You've seen it happen a million times before: a cloud of anticipatory acclaim kicks up around a new band, with breathless exclamations of their imminent takeover of the planet and emphatic insistence on their status as the greatest thing yet. Pumped up by the hyperbole, you buy the album or go to the show, and all that trumpeting is revealed as unfounded, misguided balderdash at best, and PR-driven mendacity at worst.
But not this time.
Fleet Foxes, the Seattle quintet who have been the subject of countless buzz-band designations ever since Beck lost a bidding war over them to Sub Pop, debuted on their hometown's legendary label with the Sun Giant EP in February. They deliver on that five-song teaser's promise and then some with their first full-length, a self-titled gem that already seems set to wind up near the top of any right-thinking person's year-end list.
You'll hear a lot of ignorant “beard rock” and “retro” accusations leveled at the band, but the fact is that in their own earthy, organic way, Fleet Foxes are at least as forward-looking as former fellow buzz babies like, say, Yeasayer or MGMT.
The kneejerk reaction is to label Fleet Foxes as “folk rock,” but the Crosby, Stills & Nash-tinged harmonies bear just as much Beach Boys influence, and these songs' sun-dappled acoustic-guitar arpeggios owe as much to Love as to Buffalo Springfield. We're clearly dealing with a batch of hardcore music geeks who've spent time trawling eBay with the keywords “baroque pop,” but they strip it down to a front-porch format while somehow maintaining orchestral ambitions.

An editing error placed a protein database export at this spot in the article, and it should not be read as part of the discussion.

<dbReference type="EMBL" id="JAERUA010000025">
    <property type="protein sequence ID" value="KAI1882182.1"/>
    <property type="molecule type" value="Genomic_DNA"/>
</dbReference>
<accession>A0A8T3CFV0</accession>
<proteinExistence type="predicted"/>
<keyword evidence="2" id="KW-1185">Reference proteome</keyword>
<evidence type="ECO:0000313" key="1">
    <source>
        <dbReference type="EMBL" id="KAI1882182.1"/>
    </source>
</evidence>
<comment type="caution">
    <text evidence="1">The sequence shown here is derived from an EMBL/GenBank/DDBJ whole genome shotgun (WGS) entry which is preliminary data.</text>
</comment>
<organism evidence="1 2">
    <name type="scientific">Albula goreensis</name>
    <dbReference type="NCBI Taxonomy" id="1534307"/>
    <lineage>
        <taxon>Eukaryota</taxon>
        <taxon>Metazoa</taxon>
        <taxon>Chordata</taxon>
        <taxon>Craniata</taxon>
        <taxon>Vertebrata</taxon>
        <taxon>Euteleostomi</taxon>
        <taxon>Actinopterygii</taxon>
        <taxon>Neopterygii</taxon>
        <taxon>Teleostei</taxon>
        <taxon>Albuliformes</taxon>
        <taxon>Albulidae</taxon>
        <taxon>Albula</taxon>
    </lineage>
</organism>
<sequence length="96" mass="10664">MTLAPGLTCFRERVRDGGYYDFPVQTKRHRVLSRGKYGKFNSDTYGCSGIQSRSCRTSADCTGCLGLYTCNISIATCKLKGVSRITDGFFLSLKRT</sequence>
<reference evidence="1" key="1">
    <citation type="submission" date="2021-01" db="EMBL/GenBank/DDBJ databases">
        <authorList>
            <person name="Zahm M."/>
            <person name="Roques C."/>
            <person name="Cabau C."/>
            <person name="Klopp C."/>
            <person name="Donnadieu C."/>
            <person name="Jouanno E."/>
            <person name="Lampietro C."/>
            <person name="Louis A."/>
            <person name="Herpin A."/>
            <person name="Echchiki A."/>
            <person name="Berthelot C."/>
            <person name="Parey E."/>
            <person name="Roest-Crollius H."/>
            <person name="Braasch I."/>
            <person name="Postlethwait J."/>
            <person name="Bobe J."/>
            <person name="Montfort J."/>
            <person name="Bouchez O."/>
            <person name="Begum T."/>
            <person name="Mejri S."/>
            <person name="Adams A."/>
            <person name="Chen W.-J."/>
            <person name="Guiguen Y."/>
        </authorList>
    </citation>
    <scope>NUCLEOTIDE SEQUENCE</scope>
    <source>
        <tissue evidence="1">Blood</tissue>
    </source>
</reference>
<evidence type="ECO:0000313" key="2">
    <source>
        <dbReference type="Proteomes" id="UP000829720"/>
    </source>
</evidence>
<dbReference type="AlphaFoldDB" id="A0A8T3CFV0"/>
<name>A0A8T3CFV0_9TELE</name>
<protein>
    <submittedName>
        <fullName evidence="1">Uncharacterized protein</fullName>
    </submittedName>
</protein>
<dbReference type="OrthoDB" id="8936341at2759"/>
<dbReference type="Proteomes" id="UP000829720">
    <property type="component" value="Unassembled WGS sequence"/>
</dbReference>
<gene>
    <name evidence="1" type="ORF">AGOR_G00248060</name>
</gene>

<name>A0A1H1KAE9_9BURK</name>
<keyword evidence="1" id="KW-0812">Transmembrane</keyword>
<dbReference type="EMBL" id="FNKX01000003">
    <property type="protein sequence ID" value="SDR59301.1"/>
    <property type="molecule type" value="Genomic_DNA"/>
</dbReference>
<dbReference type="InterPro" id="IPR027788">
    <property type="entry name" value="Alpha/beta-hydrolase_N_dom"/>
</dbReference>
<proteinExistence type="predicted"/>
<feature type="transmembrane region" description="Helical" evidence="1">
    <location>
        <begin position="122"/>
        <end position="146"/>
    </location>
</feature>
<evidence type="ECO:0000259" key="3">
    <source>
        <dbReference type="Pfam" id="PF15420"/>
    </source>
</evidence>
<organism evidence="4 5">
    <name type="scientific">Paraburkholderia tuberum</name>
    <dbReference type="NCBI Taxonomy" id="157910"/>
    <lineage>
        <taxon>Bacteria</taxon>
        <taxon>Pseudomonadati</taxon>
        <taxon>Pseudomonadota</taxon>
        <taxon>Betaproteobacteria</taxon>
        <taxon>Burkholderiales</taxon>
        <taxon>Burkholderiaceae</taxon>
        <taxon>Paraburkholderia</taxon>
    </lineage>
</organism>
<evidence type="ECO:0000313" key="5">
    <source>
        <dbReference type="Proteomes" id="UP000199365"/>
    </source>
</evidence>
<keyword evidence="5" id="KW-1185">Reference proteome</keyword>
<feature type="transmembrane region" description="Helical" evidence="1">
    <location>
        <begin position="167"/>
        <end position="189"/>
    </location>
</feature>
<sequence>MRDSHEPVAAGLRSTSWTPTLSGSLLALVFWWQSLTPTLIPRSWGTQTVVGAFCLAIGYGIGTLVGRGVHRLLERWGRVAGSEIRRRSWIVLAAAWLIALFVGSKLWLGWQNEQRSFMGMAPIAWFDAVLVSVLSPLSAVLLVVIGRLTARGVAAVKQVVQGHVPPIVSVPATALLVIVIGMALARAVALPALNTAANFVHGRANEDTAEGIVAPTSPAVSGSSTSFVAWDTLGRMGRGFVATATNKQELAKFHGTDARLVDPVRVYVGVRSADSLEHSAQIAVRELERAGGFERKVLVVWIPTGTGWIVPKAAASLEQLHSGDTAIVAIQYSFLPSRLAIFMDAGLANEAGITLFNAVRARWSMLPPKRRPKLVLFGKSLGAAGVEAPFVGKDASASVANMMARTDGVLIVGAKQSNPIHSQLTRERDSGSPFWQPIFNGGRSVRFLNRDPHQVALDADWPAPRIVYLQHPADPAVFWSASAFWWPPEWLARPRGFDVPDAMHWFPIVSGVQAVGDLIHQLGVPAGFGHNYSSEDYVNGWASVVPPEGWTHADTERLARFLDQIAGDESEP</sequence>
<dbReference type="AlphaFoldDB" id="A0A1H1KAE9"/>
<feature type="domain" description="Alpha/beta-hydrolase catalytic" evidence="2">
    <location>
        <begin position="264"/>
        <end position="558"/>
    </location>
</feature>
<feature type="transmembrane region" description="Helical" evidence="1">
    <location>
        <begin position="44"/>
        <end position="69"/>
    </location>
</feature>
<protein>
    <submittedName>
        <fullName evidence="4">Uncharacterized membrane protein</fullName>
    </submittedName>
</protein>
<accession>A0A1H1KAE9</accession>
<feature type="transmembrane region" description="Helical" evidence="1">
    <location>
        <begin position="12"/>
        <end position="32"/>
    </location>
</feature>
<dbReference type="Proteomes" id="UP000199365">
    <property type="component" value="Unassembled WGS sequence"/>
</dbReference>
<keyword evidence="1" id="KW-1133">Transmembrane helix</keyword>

There's an undeniable Americana aspect to the band's apple-pie voices, pastoral settings, and soft-sell dynamics, but it's the Americana of Stephen Foster, Aaron Copeland, and Van Dyke Parks, humble-but-stately, unfurling as elegantly but naturally as a stone skipping across a stream. It's bucolic to be sure, but without a trace of twang or honky-tonk; it sounds as though Gram Parsons only ever entered the Foxes' universe via the Byrds. And while the songs utilize folk-based melodic devices, the construction is more artful and adventurous than anything the No Depression crowd ordinarily embraces.
Warmth, humility, ambition, honesty, eclecticism -- these are the watchwords of a substantive musical force, no mere buzz band, and Fleet Foxes seem likely to progressing ever further long after the last echoes of the inevitable backlash die down.
The Seattle-based band Fleet Foxes continues to catch fire with this self-titled, debut full length. It follows on the heels of a considerable amount of buzz the band has built up, as well as the Sun Giant EP, which Sub Pop released earlier in 2008. Sub Pop is quite the indie rock institution, but Fleet Foxes isn't your usual lo-fi, fuzzy indie rock band. Instead, the group trades in more hushed tones, influenced by folk music from all around the world. Sub Pop calls the sound "baroque harmonic pop."
"White Winter Hymnal": http://www.subpop.com/assets/audio/4264.mp3